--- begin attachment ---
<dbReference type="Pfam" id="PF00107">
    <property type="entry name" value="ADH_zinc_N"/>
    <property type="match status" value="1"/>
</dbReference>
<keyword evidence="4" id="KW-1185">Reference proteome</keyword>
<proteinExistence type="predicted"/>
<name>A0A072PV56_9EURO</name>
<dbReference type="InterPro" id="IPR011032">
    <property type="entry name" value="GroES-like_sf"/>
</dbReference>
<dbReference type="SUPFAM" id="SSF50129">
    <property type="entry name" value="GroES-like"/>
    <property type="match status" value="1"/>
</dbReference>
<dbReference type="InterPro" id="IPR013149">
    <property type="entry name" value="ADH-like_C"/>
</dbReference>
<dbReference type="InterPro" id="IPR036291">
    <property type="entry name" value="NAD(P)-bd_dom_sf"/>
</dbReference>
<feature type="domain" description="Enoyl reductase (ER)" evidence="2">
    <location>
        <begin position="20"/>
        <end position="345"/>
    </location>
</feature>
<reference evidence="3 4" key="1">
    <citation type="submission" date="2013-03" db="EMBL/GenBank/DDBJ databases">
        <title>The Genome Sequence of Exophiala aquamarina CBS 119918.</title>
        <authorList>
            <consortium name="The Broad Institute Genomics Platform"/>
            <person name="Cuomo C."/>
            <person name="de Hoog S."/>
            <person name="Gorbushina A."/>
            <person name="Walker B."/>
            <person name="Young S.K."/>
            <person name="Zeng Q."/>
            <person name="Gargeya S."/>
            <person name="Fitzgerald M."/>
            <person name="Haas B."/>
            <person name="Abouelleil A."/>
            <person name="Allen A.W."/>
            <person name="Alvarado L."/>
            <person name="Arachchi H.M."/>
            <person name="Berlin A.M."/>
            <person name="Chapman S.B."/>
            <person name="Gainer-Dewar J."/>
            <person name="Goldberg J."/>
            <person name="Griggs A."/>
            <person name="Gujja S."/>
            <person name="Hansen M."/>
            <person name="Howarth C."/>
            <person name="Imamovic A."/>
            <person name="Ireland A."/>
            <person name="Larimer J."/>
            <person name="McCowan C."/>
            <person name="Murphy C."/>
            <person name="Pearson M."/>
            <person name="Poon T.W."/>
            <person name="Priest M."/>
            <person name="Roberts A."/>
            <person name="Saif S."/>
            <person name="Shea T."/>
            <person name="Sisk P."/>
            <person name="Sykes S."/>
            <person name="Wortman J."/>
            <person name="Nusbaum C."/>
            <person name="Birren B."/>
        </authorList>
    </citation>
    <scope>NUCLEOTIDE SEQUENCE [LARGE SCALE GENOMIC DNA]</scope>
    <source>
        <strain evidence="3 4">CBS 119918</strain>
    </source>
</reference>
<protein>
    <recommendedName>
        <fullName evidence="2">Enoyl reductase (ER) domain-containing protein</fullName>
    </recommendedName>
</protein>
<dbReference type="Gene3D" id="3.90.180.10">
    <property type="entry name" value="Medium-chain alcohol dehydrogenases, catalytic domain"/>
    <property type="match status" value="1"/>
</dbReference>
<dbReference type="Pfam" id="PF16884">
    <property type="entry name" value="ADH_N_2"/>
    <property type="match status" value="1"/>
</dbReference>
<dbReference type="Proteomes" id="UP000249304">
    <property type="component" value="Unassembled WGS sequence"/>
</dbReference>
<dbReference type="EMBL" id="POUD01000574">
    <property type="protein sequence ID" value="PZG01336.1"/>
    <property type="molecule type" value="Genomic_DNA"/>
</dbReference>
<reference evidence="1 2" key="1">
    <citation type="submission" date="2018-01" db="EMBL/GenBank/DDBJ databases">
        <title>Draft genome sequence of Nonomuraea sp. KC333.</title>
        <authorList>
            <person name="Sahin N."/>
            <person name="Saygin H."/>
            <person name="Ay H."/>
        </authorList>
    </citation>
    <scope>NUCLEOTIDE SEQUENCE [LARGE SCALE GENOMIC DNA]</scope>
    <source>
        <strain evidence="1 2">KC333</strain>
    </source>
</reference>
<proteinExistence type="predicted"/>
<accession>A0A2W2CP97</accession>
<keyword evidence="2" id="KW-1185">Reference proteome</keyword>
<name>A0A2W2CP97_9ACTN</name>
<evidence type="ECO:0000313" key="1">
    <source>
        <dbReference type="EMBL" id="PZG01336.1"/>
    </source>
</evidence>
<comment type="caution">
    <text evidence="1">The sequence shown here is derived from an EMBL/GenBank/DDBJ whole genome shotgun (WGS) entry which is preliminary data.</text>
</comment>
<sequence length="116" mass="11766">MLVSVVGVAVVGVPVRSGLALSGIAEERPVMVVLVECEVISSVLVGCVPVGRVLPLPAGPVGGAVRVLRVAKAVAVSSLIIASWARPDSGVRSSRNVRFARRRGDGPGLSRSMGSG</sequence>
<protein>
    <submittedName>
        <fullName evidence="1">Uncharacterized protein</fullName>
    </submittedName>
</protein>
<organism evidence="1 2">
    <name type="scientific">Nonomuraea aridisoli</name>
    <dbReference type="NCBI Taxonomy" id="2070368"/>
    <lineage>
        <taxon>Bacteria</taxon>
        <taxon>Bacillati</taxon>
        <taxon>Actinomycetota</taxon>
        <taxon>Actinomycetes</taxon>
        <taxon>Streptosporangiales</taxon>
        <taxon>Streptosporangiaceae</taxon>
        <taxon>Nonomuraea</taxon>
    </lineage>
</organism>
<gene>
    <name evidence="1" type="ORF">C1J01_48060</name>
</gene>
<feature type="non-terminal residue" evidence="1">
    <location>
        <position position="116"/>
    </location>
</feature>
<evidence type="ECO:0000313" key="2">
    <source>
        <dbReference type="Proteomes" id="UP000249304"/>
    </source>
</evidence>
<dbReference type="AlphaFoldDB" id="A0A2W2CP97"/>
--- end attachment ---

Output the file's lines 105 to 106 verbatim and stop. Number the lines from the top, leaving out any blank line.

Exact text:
    <scope>NUCLEOTIDE SEQUENCE [LARGE SCALE GENOMIC DNA]</scope>
    <source>